A dead river's a real drag

Fox Pflueger

It's quarter to midnight, and we are driving as fast as we can in a twin cab ute named Djinn on a dirt road that is mostly potholes, avoiding kangaroos and stopping only to pop a squat on the red dirt. We sing along to Aussie prog rock and admire all the stars in the clear sky. We have driven 800 kms from Narrm (Melbourne) to advocate for a dying river system with queer drag and performance art.

The Murray-Darling Basin has been been extremely mismanaged with devastating results. The finger is pointed mainly at foreign-owned cotton and almond farms who have been allowed to steal the water from its source. Suspicions also lie with recently built mines that are plotted along a new 230 km long pipe line which is pumping water from a lower part of the river from Wentworth to Broken Hill to "solve" the drinking water shortage problem in Broken Hill. Meanwhile the river is getting lower and lower, seriously affecting native animal populations, including the endangered Golden Perch, as well as culture and community. It is believed that parts of the river will be completely dry by Christmas.

Our first destination on the River Country Campaign mission is Tolarno sheep station. Driving up to the hundred year old house we are met by Rob McBride and the postie Jeff with smiles beaming, spaghetti on the stove and giant glasses of locally harvested red wine from orchards that cease to exist anymore due to the drought.

Rob gives us a tour of the house, starting by paying respects to the Barkindji people, which translates literally to "belonging to the river", who are the traditional caretakers of the land we are on. The lack of water in the Barka (river) directly impacts these people's culture and identity. The Barkindji people of Wilcannia are known as having the lowest life expectancy in this country of only 36‒42 years of age. It is believed that the destruction of the river has had a direct influence on this statistic.

The following morning is Threatened Species Day and we jump straight into action. Weird Alice, a performing artist from North America, and myself get busy painting our faces up in drag while Megan Williams (the River Country campaign coordinator at Friends of the Earth Melbourne), Jemila Rushton (fellow activist and owner of Djinn) and Rob rush around getting ready to host a number of locals whom we perform to on the dried river bed.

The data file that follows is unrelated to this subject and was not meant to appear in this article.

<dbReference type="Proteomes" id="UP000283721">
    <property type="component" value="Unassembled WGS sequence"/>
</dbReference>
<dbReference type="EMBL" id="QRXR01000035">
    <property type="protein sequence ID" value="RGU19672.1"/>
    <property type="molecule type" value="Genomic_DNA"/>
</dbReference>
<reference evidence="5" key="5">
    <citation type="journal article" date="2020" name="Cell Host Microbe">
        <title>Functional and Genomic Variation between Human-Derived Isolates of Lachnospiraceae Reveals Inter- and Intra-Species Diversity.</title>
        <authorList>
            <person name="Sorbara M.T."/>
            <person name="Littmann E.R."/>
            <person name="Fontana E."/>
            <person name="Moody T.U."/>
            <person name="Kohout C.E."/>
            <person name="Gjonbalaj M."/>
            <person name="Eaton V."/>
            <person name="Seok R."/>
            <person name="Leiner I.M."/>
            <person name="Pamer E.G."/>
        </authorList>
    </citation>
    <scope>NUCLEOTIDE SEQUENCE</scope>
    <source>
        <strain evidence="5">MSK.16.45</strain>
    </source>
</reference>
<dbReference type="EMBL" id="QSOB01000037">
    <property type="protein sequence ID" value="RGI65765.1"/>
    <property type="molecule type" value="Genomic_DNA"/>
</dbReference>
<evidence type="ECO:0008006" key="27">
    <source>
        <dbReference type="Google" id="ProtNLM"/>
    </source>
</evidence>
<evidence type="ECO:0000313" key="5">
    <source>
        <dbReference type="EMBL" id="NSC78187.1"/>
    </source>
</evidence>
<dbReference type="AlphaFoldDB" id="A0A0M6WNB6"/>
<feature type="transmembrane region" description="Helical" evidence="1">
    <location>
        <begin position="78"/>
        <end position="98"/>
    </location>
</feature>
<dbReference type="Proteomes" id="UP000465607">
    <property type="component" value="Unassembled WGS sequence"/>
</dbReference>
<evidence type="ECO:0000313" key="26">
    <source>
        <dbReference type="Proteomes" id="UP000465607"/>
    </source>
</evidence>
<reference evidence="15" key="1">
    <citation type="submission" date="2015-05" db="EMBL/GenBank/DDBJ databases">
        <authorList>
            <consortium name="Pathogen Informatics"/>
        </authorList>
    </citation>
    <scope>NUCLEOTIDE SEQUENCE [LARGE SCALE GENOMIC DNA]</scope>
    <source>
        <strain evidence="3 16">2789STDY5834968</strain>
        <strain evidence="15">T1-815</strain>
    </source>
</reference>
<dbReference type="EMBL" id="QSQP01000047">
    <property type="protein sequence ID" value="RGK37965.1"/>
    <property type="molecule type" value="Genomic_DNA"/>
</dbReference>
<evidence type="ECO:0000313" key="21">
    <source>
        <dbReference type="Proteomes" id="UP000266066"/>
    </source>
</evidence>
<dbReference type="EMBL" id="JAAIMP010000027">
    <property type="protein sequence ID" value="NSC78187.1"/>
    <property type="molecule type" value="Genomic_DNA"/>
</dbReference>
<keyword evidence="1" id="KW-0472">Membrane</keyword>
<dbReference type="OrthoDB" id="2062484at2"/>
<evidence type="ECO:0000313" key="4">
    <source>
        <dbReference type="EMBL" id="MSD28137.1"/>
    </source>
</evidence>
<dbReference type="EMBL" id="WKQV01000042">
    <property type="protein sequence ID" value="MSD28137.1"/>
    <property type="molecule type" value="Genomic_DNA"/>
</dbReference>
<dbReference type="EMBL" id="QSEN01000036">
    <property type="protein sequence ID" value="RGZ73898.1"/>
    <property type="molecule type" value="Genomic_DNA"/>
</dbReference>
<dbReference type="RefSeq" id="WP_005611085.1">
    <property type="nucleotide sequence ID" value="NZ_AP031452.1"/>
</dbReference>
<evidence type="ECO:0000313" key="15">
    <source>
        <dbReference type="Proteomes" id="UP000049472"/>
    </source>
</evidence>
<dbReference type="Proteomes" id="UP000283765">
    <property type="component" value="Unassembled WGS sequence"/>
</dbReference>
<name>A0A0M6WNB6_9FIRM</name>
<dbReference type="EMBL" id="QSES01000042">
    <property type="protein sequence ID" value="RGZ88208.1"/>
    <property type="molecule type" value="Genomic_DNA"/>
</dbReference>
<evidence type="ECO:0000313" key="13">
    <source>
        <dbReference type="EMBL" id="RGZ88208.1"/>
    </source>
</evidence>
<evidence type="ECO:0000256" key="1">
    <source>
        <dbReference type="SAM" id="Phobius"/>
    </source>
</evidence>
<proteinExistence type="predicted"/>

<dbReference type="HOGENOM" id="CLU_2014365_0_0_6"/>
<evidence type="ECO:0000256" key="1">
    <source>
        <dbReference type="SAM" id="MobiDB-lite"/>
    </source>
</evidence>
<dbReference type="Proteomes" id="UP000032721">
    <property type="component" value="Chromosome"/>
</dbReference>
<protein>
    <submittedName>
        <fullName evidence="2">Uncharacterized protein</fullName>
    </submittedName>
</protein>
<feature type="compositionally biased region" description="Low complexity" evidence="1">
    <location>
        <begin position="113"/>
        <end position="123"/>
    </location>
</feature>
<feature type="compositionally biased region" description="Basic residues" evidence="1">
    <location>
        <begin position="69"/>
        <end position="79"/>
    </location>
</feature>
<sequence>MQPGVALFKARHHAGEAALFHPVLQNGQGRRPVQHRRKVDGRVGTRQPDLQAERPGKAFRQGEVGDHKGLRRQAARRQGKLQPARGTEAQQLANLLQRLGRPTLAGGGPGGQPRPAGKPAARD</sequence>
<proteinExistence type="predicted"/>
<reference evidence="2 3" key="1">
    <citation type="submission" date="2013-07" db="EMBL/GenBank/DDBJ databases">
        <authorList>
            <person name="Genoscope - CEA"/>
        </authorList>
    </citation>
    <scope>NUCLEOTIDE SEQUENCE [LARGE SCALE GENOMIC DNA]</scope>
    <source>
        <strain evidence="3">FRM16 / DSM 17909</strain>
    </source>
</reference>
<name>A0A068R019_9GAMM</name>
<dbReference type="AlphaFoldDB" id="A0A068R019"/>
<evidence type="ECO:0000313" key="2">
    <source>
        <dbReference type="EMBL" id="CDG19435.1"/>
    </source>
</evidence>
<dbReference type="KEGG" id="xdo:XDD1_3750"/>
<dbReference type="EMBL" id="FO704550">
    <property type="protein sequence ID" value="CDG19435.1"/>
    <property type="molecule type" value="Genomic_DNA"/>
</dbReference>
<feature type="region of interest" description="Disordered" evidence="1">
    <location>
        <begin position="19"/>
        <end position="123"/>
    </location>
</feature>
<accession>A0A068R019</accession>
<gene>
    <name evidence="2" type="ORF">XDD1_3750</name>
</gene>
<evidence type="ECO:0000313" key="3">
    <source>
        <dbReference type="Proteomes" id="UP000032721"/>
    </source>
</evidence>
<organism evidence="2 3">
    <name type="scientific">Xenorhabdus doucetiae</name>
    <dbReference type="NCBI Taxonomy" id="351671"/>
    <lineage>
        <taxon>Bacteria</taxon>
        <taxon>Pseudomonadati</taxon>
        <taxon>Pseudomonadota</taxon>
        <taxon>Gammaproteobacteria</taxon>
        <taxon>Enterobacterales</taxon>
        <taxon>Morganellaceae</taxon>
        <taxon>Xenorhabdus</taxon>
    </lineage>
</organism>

Weird Alice, dressed as the endangered Golden Perch, sings a powerful rendition of "I Will Survive". Dressed as a native Blue Yabby, I lip sync "When The River Runs Dry" while locals dance around me with cardboard cut-outs of dead fish. In what feels like a flash of lightening, videos are edited, photos are uploaded and a media release is sent out into the world with the hopes of getting some coverage about the dying river.

We say our goodbyes to Tolarno then get in the car and drive another hour to the once great Menindee Lake, now bone dry ‒ it is a very sad sight to say the least. We set up next to a couple of unsuspecting camper vans while a bevy of locals and activists pour in with their fold-out chairs to watch our drag show and hear our plea for the river. Petitions are signed that we are compiling to send to the Minister of Water to stop corruption in river management, and to implore them to keep environmental water in the river where it belongs!

Broken Heel Festival

The following day our hard work pays off as we have made the front page of Broken Hill's "Barrier Daily Truth"! This coincides perfectly with the Broken Heel Festival, a three-day event celebrating all things drag inspired by Priscilla Queen of The Desert. What appears to be your classic country mining town is painted pink and the LGBTQI+ community of Broken Hill, and greater Australia, fill the town with colour and flare. As well as drag shows at night in the amazing Palace Hotel, there is a huge parade through the town which we walk in holding our banner proudly.

Megan dressed as a Murray Cod "swims" the whole length of the street to the delight of all onlookers. Having seen us in the paper many locals thank us for our support and advocacy for the river, asking how they too can help stop the corruption and signing the petition. We even enter the best dressed competition and have the hosts ask everyone to pay attention to the importance of our cause. It is obvious that the issue of the river drying up is felt so deeply by many.

We finish the weekend off heading out to Silverton pub to share a beer and a laugh with the staff and some local donkeys (literally). Reflecting on what we have done it feels like a small splash in the face of the ongoing devastation and disrespect to the Murray-Darling Basin, but we sit and plan how we can do it bigger, queerer and more inclusive next time.

Using drag and performance to make our splash turn into a whole monsoon of action and activation to save the Barka. As Megan Williams said: "Drag is the art of resistance. We are dancing in solidarity with endangered species and communities who have been left out to dry. The queer community has fought for our existence for generations and we are here to give voice to threatened species to say 'I will survive'."

Please sign the petition at www.melbournefoe.org.au/env_water

More information:

www.melbourne.foe.org.au/river_country

www.melbourne.foe.org.au/2018_the_story_so_far

Published in Chain Reaction #134, December 2018. National magazine of Friends of the Earth Australia. www.foe.org.au/chain_reaction


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